They are carefully combing wheat fields littered with debris from the world's widest recorded tornado, which plowed through a rural area just south of El Reno on May 31.
Dozens of volunteers have been hard at work for days. Without the help, farmers say they would suffer a huge loss. Right now is the time for farmers to harvest Oklahoma's most popular crop.
"It's hot," group organizer Debra Levi Clifton said with a smile on her face. "This one time, I'm really thankful for Oklahoma wind."
On a sunny mid-afternoon in Oklahoma, a large group of volunteers from throughout the United States had already been through 400 acres.
"[The group] is just half of what was here this morning," Clifton said. "We were literally working five fields at once this morning, and it was amazing."
Clifton, a farmer herself, organized the clean-up effort. She spread the word on Facebook, and received quite a response.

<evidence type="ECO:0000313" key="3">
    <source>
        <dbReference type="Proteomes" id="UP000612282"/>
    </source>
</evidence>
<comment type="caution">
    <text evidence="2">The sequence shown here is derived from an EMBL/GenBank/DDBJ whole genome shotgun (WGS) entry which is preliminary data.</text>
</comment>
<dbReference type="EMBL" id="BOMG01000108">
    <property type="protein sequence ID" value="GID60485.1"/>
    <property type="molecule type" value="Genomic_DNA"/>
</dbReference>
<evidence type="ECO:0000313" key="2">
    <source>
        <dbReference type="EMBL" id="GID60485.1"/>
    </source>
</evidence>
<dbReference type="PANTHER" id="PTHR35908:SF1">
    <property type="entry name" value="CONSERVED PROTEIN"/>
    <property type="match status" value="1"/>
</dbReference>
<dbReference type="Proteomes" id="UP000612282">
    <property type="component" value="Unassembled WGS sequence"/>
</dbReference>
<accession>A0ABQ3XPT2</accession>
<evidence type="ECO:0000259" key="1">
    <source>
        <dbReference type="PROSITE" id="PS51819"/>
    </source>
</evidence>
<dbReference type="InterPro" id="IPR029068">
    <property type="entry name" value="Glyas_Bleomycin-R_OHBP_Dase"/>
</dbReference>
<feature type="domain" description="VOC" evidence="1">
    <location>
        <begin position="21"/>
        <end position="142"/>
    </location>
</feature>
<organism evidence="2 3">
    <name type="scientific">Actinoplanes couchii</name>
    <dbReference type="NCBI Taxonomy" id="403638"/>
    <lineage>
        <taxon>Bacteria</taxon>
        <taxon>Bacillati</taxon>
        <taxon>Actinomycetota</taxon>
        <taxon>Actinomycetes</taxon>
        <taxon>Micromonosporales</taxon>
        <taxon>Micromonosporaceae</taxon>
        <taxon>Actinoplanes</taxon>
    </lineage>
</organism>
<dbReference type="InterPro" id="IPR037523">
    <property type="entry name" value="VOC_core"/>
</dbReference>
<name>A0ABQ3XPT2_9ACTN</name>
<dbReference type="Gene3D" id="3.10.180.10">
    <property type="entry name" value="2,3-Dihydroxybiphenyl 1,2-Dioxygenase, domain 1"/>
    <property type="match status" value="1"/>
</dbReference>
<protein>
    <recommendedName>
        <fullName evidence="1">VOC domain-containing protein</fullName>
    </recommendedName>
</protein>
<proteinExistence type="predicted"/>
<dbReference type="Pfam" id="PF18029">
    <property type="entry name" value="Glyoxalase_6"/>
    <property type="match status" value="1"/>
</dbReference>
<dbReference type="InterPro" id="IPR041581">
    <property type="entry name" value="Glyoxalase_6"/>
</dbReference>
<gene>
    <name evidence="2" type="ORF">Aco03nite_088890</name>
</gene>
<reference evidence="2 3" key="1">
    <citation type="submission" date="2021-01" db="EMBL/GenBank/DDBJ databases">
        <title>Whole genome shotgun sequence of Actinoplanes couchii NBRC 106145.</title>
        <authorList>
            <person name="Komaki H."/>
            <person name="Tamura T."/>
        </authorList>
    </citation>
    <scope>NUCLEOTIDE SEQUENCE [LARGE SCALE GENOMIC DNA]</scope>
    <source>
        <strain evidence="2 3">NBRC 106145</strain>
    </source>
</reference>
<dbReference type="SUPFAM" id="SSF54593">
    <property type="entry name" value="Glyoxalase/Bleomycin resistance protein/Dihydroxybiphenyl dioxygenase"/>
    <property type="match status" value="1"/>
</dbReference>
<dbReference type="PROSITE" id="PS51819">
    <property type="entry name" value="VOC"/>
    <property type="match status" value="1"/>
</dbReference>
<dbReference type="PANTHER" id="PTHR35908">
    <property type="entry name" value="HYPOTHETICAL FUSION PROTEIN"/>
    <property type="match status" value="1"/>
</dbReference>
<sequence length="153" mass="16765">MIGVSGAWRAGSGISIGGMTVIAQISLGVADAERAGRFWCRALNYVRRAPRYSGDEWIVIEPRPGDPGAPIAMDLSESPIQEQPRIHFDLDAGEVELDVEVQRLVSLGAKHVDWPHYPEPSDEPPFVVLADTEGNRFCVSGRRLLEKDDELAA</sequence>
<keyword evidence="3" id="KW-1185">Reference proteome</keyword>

Arkansas, Wisconsin, Texas, Massachusetts, Missouri, Nebraska, Indiana and Oklahoma were all represented. Young Kirsten Plank from Houston was set to be in Tennessee for a church mission trip, but her group knew Oklahoma needed its help.
"I don't want anything in return," Plank said. "I just want to know that everyone's happy."
Hoosier Ron Rowlett agrees.
"I wouldn't have traded this experience for anything," Rowlett said. "I know that by the time I've got to go back, I won't want to go back because I want to stay."
Farmers say large pieces of wood and metal can ruin a quarter of a million dollars-worth of machinery and a year's profit.
"This is our paycheck," Clifton said. "We can't get a dime out of this until it's harvested."